After a quick slam dunk competition, it was 3pm – time for the court to decide who is going to win. There was only one thing that was clear: both teams came to win – that game was going to be a nail-biter.

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Wolves and Rocks on court

The players were showcasing their great skills, the crowd went crazy and all of us, the photographers, we were going around the courts, trying to get the shots that we wanted to have.

With the advantage of being on their home court, the Rocks took early lead and opened up a 10 point difference in their favour. The Wolves were determined to change this and reduced the difference to six points at half time.

Hungry to win, the third quarter saw Paul James‘ team taking the lead.Will Creekmore and Jamal Williams in action

Will Creekmore and Jamal Williams in action

 

The crowd was getting louder and louder, the atmosphere was buzzing as there was one final quarter that was going to decide who get the Trophy – enough time for a change in the score.

That last quarter saw the Rocks’ fouls mounting. The pressure on the court was more than obvious. More and more fouls, more and more thrive from both teams to get that win.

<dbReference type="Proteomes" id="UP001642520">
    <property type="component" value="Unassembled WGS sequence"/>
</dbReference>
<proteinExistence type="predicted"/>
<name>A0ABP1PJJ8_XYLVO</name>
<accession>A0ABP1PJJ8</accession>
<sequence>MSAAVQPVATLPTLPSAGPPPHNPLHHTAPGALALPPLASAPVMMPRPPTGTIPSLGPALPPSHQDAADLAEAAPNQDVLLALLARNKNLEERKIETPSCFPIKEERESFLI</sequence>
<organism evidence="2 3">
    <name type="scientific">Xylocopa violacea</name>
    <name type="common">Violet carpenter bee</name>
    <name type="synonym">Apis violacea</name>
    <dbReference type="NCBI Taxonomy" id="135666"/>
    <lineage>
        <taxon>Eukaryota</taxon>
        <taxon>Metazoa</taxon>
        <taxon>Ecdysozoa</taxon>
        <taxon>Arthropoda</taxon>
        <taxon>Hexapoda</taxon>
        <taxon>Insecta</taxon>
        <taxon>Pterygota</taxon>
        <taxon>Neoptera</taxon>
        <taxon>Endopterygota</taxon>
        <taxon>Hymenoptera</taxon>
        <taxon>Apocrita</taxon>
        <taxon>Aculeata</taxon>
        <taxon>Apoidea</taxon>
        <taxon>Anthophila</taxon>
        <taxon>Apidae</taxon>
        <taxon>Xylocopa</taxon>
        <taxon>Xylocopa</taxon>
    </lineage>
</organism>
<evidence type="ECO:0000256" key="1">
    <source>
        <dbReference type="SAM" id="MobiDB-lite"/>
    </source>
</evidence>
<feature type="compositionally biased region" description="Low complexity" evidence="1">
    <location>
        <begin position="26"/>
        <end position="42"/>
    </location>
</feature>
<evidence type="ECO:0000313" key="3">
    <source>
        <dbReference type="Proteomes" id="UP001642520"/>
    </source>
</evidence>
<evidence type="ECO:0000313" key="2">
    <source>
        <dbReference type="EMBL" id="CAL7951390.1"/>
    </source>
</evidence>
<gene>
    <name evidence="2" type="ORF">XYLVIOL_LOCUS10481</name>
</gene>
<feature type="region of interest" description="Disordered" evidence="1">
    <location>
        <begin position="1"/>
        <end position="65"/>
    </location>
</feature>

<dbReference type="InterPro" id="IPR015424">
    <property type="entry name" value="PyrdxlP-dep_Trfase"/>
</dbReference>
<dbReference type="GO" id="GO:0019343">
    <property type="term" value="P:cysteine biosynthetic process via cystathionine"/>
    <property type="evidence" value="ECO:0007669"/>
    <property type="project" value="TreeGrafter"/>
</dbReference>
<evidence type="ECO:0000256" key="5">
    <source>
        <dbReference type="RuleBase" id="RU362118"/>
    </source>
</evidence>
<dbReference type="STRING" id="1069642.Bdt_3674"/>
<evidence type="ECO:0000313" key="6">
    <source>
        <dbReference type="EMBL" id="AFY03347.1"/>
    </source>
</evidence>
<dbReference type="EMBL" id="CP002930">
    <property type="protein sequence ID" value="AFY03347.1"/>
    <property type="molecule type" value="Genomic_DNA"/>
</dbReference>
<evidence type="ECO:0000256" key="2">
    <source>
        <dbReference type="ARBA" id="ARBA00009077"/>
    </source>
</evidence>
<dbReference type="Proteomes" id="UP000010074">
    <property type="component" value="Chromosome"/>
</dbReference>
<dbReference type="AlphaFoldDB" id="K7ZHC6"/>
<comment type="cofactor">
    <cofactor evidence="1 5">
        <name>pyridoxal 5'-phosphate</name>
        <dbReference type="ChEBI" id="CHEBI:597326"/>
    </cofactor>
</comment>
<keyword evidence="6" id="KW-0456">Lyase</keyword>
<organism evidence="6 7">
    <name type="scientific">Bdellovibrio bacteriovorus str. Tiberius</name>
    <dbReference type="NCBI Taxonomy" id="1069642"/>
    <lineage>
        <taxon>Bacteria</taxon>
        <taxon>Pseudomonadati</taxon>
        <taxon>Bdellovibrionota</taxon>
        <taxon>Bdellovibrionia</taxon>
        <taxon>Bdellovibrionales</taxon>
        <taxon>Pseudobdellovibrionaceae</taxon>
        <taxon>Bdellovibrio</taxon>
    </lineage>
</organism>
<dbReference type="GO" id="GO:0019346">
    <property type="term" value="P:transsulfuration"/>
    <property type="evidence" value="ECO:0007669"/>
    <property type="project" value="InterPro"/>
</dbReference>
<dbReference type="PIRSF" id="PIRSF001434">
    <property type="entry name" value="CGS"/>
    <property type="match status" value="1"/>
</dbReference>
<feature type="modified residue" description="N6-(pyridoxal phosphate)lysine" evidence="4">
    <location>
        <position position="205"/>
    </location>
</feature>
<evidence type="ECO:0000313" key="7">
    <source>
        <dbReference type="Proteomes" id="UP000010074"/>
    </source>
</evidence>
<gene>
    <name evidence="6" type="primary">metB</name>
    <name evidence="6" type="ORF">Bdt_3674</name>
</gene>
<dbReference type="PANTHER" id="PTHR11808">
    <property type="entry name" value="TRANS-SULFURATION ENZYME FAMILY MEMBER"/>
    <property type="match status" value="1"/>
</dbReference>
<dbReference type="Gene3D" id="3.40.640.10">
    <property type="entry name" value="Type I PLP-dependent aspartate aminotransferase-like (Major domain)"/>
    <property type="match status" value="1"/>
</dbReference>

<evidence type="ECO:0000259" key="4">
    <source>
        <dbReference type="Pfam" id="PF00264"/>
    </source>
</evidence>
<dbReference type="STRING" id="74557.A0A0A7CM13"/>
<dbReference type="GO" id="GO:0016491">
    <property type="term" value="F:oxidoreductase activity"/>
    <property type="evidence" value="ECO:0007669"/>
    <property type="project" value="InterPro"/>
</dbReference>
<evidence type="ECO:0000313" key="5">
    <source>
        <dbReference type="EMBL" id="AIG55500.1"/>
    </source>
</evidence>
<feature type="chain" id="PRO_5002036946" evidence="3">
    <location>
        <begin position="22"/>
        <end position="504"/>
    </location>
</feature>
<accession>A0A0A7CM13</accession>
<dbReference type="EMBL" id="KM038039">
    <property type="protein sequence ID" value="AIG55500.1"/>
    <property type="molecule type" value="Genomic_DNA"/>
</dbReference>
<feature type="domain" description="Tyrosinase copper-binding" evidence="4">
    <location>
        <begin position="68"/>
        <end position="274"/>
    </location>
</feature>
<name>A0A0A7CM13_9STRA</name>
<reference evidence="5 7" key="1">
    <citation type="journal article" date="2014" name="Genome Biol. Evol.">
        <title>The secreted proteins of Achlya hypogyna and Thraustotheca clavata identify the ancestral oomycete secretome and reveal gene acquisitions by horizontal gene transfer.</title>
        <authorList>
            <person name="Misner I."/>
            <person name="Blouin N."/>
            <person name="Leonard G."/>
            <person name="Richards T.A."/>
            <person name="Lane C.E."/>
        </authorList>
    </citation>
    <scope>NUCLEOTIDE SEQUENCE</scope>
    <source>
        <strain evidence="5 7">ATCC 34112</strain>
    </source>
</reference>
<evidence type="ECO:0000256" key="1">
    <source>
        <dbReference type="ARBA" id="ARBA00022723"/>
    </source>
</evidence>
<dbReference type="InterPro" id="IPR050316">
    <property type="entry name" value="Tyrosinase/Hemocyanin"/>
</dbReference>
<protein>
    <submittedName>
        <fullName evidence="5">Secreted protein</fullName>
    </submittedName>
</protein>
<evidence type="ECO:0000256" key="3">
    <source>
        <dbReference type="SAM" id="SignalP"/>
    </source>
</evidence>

Captain Alex Owumi

Captain Alex Owumi

The game stayed open until the very last seconds. When the final buzzer sounded, the score board was showing 83 points for Worcester Wolves and 76 for Glasgow Rocks.

The wolfpack lifted the roof with happy ‘howls’, Coach James and Assistant Coach Alex Radu couldn’t hide their euphoria and Captain Alex Owumi couldn’t hold his tears. Jamal Williams proved to be the man of the game, getting the award for Most Valuable Player with his 26 points.

Jamal getting his MVP award

Jamal getting his MVP award

The Wolves made history – winning their first silverware since joining the BBL in 2006. The Trophy does the justice to the hard work of the whole team.

Paul James and Alex Radu